During his reign as Uganda national coach, players such Ibrahim Sekagya, Noah Kasule and David Obua managed to sign lucrative contracts abroad. Csaba became a cult hero in Uganda. He was nicknamed "The Miracle Man" by the African press.


He was appointed as manager of Scottish Premier League side Heart of Midlothian on 11 July 2008.[3] His first signing came on 20 July 2008 when he signed David Obua, who was a vital member of his Uganda side, on a free transfer from South African club Kaizer Chiefs.

In his first season with Hearts, Laszlo guided the team to a third-place finish in the Scottish Premier League and qualification for the inaugural Europa League.[4] Laszlo was subsequently named 'Manager of the Year' by both the Scottish Football Writers' Association and the Scottish Premier League itself. Surprisingly, László was sacked as Hearts manager on 29 January 2010.[4] Even though he was Hearts manager for only 18 months, László held the position longer than any other coach during Vladimir Romanov's ownership of the club.[4]

On 23 September 2010, Laszlo was confirmed as coach of Belgian Pro League team R. Charleroi S.C..[5] In 2012 he was appointed as head coach of the Lithuanian national football team.[6] In September 2013, László resigned after poor results.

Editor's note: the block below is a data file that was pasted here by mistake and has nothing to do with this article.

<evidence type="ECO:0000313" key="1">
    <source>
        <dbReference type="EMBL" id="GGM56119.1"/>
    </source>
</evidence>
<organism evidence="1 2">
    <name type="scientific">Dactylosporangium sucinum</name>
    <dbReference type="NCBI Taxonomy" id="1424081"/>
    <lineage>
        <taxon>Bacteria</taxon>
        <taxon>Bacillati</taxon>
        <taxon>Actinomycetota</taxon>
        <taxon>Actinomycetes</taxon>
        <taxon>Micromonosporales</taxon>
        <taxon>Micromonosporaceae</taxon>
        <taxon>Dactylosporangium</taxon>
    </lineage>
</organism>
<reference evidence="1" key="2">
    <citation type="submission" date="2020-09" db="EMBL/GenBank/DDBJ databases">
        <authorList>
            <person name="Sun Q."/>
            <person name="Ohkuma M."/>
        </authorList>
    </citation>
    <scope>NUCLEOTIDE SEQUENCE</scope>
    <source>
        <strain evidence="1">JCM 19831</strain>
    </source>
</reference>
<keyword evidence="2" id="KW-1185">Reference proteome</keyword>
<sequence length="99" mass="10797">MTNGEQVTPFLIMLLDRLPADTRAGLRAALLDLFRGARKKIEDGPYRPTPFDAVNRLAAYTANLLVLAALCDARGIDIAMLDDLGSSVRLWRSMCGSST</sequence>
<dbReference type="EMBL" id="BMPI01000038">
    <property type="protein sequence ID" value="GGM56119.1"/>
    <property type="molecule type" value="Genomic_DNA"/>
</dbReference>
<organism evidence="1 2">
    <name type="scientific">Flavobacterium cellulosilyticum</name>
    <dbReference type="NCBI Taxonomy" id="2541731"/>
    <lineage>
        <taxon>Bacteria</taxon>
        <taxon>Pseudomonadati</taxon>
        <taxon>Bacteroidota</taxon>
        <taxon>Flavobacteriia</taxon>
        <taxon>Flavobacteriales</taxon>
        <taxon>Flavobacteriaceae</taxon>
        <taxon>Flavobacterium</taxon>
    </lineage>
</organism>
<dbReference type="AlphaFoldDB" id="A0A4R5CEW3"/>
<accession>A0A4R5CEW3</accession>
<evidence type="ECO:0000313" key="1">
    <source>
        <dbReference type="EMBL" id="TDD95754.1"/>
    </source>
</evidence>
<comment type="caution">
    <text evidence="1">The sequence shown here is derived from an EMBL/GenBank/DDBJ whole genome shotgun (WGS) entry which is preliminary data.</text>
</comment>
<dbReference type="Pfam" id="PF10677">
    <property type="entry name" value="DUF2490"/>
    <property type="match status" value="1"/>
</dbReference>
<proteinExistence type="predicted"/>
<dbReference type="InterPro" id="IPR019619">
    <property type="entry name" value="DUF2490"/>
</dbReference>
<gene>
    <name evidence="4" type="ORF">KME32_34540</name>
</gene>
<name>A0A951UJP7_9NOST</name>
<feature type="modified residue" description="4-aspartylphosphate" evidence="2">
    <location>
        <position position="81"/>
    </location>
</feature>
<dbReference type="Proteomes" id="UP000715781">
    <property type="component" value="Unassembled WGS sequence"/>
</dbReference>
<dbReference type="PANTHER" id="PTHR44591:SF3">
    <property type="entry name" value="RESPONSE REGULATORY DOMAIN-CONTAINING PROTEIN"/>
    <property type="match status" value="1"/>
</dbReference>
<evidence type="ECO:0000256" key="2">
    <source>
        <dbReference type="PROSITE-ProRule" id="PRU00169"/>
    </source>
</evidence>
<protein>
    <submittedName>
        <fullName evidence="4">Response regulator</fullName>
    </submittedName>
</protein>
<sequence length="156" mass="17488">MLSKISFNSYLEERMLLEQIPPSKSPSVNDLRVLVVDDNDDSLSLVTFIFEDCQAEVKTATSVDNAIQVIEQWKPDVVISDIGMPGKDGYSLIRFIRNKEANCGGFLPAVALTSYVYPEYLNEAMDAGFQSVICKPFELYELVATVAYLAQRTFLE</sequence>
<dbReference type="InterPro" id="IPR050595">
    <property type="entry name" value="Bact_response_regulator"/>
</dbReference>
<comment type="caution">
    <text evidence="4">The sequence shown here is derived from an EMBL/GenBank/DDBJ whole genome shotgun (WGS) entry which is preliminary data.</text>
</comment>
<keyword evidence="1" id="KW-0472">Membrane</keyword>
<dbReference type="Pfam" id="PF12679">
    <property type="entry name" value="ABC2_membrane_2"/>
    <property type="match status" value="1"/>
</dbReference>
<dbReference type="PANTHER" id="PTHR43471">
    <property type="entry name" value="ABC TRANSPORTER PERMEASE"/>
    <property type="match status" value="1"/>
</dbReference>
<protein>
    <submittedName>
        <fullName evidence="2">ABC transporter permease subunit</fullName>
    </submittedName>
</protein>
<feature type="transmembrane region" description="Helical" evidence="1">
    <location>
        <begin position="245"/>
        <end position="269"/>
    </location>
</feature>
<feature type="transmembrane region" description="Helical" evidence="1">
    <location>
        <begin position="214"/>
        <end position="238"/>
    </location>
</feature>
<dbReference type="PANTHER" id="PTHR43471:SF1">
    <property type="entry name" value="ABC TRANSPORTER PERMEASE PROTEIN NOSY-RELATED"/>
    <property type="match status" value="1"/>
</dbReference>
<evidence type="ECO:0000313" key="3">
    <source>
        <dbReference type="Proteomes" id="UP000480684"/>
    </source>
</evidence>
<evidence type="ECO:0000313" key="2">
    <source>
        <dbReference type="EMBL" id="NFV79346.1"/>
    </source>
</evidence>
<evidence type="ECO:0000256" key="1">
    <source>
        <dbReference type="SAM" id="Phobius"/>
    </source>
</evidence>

MTK Budapest

MTK Budapest appointed László as head coach in 2015. Under his guidance, MTK led the Hungarian league for several weeks despite having one of the lowest budgets and youngest squads in the league. During the winter break in Turkey, several disagreements about the transfer policy with the club's board led to László being let go by the club. MTK went on to qualify for European competition at the end of the season.

Dunajská Streda

On 20 October 2016, he was appointed as a head coach of Slovak Super Liga team Dunajská Streda[7] When László took over at the Slovak club, they were bottom of the league. He transformed Dunajská Streda into a winning team and managed to take them out of the relegation zone, in an incredible come back that saw them narrowly miss a place in the Europa League. He guided his team to a record-breaking 16 unbeaten games, which is a new record in the Slovak Super Liga.

Dundee United

László returned to Scottish football in November 2017 as Dundee United manager.[8] United finished third in the 2017–18 Scottish Championship, but then lost in the promotion playoffs to Livingston.[9] Following a 5–1 home defeat to Ross County, László left Dundee United on 30 September 2018.[9]

Sepsi OSK

On 29 May 2019, Csaba László appointed as the new head coach of Sepsi OSK.[10] Under his leadership, Sepsi was able to win only two of the 16 league matches, which led to his dismissal on 12 November 2019.[11]

Chennaiyin FC

On 29 August 2020, László appointed as manager of Indian Super League side Chennaiyin FC for 2020-21 season.[12] On He won his first game as manager of Chennaiyin FC against Jamshedpur FC.[13] He was sacked by the club on 10 April 2021[14] for the poor run.

Personal life